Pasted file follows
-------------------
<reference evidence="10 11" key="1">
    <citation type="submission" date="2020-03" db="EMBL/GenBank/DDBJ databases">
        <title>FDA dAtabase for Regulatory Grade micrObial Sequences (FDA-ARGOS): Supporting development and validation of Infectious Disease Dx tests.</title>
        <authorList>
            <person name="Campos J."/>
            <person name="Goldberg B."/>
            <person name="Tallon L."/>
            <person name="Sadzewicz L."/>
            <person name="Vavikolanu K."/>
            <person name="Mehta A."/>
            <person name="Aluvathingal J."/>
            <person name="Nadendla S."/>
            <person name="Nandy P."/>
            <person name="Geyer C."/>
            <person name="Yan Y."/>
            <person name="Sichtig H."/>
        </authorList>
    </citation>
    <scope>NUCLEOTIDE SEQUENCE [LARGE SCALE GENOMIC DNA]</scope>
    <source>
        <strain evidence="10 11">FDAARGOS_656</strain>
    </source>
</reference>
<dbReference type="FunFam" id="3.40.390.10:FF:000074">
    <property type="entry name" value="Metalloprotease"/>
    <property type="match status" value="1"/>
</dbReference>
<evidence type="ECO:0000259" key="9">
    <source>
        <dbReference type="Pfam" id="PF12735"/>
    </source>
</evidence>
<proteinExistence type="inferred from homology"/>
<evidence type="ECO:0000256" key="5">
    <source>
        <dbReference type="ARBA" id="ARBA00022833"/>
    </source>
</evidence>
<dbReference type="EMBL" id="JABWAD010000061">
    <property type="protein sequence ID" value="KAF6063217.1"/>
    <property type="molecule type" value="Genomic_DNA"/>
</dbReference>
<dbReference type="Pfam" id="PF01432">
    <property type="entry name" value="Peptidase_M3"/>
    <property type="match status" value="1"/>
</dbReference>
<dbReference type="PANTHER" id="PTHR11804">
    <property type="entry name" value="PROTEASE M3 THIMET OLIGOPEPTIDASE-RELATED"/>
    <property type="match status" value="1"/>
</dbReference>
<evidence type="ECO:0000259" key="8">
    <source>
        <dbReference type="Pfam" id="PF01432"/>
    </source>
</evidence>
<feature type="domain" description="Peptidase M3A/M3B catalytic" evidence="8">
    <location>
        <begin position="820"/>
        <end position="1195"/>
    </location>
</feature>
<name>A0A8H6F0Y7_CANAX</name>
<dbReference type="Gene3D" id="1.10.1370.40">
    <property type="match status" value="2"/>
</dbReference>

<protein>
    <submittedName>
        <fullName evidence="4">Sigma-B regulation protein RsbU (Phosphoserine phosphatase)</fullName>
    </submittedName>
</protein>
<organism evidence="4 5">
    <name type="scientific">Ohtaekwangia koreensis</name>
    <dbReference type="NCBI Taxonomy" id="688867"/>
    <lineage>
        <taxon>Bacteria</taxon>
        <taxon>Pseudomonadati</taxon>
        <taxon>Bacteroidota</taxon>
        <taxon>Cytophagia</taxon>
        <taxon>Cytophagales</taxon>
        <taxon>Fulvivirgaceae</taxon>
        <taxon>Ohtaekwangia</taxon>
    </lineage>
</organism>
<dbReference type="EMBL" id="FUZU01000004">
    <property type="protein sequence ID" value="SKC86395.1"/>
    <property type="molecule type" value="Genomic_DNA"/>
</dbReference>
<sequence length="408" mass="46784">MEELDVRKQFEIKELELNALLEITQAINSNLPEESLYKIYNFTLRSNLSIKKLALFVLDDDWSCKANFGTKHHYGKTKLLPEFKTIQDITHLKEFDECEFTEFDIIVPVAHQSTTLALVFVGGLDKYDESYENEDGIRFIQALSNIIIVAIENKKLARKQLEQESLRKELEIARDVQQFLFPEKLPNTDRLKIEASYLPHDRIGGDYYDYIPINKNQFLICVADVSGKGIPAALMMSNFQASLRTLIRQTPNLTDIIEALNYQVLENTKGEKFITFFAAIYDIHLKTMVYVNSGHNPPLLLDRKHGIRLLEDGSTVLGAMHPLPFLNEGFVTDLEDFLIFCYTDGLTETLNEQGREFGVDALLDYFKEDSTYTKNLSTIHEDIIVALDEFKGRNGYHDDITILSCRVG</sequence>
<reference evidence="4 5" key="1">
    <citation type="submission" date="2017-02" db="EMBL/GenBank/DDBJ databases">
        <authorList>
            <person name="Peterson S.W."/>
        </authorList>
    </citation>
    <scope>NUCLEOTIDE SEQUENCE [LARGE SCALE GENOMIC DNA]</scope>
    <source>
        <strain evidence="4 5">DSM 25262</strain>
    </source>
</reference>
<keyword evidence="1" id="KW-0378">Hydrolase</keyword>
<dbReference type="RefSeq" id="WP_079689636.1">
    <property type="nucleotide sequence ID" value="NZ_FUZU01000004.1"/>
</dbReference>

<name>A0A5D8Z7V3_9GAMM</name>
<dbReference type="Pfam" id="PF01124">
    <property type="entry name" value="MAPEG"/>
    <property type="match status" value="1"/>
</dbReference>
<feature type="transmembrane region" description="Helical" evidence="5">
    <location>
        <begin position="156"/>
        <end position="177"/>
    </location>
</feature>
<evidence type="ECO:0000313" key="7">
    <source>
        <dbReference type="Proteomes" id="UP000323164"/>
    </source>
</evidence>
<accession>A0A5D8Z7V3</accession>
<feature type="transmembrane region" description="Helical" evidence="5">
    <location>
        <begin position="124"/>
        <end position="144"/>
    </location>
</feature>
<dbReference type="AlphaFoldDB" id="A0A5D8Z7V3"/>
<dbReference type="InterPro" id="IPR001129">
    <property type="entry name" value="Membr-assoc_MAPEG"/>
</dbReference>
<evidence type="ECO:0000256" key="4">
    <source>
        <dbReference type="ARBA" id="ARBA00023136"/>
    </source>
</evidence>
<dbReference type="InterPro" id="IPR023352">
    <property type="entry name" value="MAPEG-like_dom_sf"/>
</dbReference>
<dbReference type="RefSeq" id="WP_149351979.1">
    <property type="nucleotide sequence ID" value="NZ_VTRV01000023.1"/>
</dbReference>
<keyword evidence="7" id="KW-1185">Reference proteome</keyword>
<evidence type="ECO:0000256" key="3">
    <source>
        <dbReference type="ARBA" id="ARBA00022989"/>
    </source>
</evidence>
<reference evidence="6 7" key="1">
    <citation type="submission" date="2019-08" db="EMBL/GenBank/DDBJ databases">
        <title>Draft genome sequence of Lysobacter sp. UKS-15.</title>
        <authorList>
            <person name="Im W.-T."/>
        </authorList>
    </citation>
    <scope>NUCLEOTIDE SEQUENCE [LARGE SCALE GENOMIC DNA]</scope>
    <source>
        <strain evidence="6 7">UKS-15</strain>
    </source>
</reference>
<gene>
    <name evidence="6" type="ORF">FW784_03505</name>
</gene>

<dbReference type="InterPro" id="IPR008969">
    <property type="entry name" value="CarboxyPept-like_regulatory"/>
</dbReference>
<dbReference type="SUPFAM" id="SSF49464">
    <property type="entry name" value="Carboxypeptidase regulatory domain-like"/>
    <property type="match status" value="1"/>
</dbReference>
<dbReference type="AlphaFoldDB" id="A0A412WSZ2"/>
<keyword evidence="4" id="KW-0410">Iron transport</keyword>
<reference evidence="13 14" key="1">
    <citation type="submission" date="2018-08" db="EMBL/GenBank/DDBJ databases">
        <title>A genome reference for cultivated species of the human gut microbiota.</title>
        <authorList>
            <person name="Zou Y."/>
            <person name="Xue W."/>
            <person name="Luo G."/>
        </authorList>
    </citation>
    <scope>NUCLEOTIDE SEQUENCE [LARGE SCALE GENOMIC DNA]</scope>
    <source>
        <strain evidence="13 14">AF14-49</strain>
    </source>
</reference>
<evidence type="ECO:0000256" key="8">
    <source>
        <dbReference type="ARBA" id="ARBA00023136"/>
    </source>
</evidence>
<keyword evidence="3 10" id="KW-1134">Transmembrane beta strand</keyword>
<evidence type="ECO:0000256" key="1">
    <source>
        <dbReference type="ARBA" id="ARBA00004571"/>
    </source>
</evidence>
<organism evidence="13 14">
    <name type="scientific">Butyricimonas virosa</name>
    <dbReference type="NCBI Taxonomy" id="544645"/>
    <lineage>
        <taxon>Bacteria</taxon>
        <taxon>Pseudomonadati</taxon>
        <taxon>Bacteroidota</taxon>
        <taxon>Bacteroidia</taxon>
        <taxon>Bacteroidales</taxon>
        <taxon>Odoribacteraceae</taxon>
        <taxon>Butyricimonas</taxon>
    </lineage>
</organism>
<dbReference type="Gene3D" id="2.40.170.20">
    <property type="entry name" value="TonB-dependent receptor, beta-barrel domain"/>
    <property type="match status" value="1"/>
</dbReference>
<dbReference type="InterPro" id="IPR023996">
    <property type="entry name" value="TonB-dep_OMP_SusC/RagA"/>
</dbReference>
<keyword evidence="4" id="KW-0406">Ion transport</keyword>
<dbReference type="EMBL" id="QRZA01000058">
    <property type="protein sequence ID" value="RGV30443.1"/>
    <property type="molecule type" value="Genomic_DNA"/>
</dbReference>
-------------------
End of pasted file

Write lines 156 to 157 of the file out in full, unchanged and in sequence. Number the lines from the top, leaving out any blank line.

    <source>
        <strain evidence="6 7">UKS-15</strain>